Even before we talk specifically about polytheistic religions, just with my cultural upbringing there are so many layers of tradition broken long before I was born, and my inherited culture is a patchwork quilt, as it is with most other Americans, and many of them inherit far more frayed and tattered quilts than I do, many with the trauma of colonialism, genocide, slavery and war.

Many people who started the country in the first place wanted to return to an idealized & likely non-existent original pure version of Christianity. Or they were radicals trying to break away from traditional social/economic/political structures. Or some combination of the two, like the Quakers.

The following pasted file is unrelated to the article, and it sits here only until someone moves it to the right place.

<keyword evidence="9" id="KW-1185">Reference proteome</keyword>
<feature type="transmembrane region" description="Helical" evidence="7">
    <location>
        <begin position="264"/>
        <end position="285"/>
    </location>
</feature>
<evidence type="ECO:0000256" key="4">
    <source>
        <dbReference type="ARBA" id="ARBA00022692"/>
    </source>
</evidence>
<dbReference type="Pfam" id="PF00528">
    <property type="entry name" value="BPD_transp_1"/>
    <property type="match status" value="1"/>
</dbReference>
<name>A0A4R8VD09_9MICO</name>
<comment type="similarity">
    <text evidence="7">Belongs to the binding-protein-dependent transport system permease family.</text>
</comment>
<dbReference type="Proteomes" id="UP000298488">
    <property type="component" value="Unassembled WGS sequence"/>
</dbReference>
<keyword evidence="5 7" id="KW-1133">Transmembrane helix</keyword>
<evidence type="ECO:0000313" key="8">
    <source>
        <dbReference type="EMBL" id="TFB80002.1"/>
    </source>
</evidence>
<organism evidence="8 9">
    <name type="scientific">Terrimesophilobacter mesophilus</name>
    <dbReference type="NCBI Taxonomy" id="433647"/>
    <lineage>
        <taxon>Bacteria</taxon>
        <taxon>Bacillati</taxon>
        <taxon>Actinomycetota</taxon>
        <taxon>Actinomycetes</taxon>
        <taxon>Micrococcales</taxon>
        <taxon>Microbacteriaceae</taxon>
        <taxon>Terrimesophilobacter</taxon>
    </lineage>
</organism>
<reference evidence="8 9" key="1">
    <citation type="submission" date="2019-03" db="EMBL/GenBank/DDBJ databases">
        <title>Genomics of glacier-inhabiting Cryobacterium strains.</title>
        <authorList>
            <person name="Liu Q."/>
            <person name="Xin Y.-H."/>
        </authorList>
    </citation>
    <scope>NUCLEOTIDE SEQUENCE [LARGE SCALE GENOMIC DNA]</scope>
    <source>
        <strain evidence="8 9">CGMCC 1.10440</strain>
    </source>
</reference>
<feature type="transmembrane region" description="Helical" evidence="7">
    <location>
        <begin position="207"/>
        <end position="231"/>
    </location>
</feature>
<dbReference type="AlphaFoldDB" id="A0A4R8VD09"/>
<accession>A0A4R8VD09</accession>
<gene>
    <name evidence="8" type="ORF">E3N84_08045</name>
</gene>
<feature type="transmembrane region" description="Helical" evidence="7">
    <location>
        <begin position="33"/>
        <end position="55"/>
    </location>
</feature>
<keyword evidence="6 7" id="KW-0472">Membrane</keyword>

There’s being from the Western United States specifically, having that conscious sense of being different from the East, a tendency towards informality, it’s an accelerated version of some general American tendencies of rugged individualism. It reminds me a lot of the assumptions certain American Heathens make about self-reliance, like they are project Thoreau back into the Eddas. Many of those notions are in fact, quite wrong, lots of collaboration was needed between pioneers and yes sometimes with American Indians- most of such interactions were negative, but some were positive or at least neutral. Likewise, an individual surviving on their own in Viking Era Scandinavia is highly unlikely, in fact abandoning criminals in wilderness was a standard punishment. I think what they really mean is a local community striving towards self-sufficiency and each person pulling their own weight. But I’m not Heathen so I won’t further try to decode their intent.